For those of you who might read the Fifth Color regularly (Hi Mom!), this is where I start talking about the anthology series. Marvel Comics Presents is the best opportunity to hook new readers, print stories that can’t support their own title, debut new characters, retell old storylines, and recap current complicated stories in a done-in-one fashion plus make Jullian fries! Not every issue will be fantastic, it’ll waver as popular storylines pass through, but it’s a great and reasonable proving ground for new ideas, new stories and new readers. When Marvel brought back MCP back in 2007, it hosted Vanguard and Weapon Omega as their main 12-part stories and you know how popular those guys are. So, surprise, it didn’t sell. But if you told me that my favorite low-selling series was having a last chance at life through a multi-part series that would include a Wolverine story, then woo-hoo! We see one-shots and short-part mini-series go by every day on the comic shelves, what if we could promote them within a single series? What if, when a major new storyline was being promoted, they ran an issue that could tell a variety of different lead-up stories or even recaps to catch readers up on what’s coming up next? What if retailers could have a better idea of how to order all of this because it’s a regular series and there’s a base readership to order with? What if they did a What If? Marvel Comics Presents??

This is my sort of pet project. I believe that a new, well-promoted and yes – LOWER PRICED – anthology series by Marvel could be a solid hit with readers new and old. While I may not know finances further than balancing my own check book, I do know how to sell comics. I do know that comments in my last lower prices article went through the roof with people who had dropped off reading Marvel books because of pricing. I do know that customers at my store have put back recommended titles because they were too much to take a chance on. Marvel Entertainment has been an incredible innovator on how the mass market sees comics with amazing new ideas and some revolutionary storytelling. Maybe it’s not time to be revolutionary right now, maybe it’s time to Keep It Simple… Sirs and go back to ideas that have worked before.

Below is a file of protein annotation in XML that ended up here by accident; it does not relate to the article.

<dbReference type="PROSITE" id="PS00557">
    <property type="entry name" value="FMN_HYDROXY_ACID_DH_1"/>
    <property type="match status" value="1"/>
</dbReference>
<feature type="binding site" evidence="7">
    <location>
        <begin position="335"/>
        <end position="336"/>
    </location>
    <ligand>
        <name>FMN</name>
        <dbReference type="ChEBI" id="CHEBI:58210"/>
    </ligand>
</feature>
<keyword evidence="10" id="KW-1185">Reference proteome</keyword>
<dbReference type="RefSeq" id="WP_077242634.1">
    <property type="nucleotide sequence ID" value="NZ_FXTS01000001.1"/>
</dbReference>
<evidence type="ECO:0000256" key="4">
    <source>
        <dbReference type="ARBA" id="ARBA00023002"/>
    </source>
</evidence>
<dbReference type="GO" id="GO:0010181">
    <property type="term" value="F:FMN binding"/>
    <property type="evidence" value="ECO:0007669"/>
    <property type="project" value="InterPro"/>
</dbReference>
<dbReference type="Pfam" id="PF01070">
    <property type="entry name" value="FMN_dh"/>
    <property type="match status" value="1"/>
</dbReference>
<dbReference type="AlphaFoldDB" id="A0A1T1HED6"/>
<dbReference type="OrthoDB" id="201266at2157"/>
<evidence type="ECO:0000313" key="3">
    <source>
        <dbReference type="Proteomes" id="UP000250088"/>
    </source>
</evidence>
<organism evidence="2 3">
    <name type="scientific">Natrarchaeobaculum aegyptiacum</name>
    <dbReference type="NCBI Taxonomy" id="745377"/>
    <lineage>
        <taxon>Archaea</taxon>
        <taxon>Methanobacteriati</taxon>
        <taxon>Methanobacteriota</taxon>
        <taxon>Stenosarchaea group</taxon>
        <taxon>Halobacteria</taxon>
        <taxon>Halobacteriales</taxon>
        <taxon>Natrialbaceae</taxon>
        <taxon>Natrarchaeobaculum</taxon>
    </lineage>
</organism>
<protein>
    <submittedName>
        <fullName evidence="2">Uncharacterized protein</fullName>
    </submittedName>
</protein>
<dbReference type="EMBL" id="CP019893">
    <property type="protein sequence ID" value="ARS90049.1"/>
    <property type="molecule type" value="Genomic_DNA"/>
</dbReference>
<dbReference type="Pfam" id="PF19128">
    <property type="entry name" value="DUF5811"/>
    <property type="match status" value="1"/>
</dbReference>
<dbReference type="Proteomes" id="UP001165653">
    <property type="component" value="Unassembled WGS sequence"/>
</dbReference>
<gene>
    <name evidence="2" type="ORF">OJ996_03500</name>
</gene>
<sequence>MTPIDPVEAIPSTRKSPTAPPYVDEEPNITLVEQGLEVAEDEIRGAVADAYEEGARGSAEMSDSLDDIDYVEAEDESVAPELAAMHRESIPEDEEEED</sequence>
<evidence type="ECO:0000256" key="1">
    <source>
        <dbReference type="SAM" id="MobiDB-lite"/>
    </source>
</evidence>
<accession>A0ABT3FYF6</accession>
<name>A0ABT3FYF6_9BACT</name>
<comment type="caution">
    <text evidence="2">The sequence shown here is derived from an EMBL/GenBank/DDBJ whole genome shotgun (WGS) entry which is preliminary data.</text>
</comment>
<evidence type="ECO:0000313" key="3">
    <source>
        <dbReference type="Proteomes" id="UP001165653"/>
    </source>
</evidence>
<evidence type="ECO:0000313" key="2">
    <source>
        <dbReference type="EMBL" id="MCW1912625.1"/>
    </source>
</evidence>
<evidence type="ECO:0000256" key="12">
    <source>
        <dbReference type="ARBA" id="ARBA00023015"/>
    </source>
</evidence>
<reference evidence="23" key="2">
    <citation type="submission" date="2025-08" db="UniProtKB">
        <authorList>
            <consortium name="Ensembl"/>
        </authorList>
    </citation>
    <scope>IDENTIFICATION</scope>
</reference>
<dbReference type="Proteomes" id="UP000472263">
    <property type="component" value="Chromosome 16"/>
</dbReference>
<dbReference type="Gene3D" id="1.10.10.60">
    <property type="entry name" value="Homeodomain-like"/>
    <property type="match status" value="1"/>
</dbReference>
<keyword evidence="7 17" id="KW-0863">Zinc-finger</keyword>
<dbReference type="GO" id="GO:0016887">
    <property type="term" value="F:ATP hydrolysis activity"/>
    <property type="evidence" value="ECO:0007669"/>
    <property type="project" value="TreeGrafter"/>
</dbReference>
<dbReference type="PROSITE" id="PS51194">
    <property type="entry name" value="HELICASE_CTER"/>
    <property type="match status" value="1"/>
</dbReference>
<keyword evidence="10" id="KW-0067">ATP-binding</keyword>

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Comments

7 Comments

I’d pick up an Anthology ever month or so if one of the story had a talent on it like Gabriel Hardman or Chris Samnee

Put when Marvel gets guys like that they put them on ongoing titles, and then I just end up waiting for the trade.